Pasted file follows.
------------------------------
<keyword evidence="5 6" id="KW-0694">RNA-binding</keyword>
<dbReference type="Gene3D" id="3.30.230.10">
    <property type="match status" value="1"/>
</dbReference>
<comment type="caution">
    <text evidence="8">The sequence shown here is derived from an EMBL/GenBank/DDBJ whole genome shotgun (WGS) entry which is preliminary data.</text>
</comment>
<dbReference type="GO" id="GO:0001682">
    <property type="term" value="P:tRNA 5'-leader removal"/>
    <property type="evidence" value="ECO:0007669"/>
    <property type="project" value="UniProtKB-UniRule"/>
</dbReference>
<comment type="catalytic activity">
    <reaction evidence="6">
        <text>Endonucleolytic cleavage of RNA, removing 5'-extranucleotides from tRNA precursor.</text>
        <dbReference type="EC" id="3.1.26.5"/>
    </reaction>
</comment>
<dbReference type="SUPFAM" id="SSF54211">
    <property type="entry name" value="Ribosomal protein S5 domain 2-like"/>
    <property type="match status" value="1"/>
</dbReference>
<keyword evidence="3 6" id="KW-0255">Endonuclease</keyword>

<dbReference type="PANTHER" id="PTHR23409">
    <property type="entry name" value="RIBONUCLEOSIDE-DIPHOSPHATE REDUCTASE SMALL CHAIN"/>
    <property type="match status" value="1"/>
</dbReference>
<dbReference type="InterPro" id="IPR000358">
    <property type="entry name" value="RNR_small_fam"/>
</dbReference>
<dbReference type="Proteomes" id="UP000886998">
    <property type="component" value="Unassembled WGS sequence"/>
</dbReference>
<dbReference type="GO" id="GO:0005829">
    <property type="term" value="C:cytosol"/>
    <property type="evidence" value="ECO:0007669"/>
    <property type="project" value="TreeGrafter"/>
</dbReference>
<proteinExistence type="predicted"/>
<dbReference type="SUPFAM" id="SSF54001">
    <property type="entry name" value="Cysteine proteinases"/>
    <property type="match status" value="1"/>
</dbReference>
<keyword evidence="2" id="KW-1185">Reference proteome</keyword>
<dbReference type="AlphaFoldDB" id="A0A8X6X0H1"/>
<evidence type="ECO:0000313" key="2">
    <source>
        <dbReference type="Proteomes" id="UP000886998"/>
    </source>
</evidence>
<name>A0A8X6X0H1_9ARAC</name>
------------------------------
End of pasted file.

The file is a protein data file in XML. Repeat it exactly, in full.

<keyword evidence="5 6" id="KW-0694">RNA-binding</keyword>
<dbReference type="Gene3D" id="3.30.230.10">
    <property type="match status" value="1"/>
</dbReference>
<comment type="caution">
    <text evidence="8">The sequence shown here is derived from an EMBL/GenBank/DDBJ whole genome shotgun (WGS) entry which is preliminary data.</text>
</comment>
<dbReference type="GO" id="GO:0001682">
    <property type="term" value="P:tRNA 5'-leader removal"/>
    <property type="evidence" value="ECO:0007669"/>
    <property type="project" value="UniProtKB-UniRule"/>
</dbReference>
<comment type="catalytic activity">
    <reaction evidence="6">
        <text>Endonucleolytic cleavage of RNA, removing 5'-extranucleotides from tRNA precursor.</text>
        <dbReference type="EC" id="3.1.26.5"/>
    </reaction>
</comment>
<dbReference type="SUPFAM" id="SSF54211">
    <property type="entry name" value="Ribosomal protein S5 domain 2-like"/>
    <property type="match status" value="1"/>
</dbReference>
<keyword evidence="3 6" id="KW-0255">Endonuclease</keyword>

<dbReference type="PANTHER" id="PTHR23409">
    <property type="entry name" value="RIBONUCLEOSIDE-DIPHOSPHATE REDUCTASE SMALL CHAIN"/>
    <property type="match status" value="1"/>
</dbReference>
<dbReference type="InterPro" id="IPR000358">
    <property type="entry name" value="RNR_small_fam"/>
</dbReference>
<dbReference type="Proteomes" id="UP000886998">
    <property type="component" value="Unassembled WGS sequence"/>
</dbReference>
<dbReference type="GO" id="GO:0005829">
    <property type="term" value="C:cytosol"/>
    <property type="evidence" value="ECO:0007669"/>
    <property type="project" value="TreeGrafter"/>
</dbReference>
<proteinExistence type="predicted"/>
<dbReference type="SUPFAM" id="SSF54001">
    <property type="entry name" value="Cysteine proteinases"/>
    <property type="match status" value="1"/>
</dbReference>
<keyword evidence="2" id="KW-1185">Reference proteome</keyword>
<dbReference type="AlphaFoldDB" id="A0A8X6X0H1"/>
<evidence type="ECO:0000313" key="2">
    <source>
        <dbReference type="Proteomes" id="UP000886998"/>
    </source>
</evidence>
<name>A0A8X6X0H1_9ARAC</name>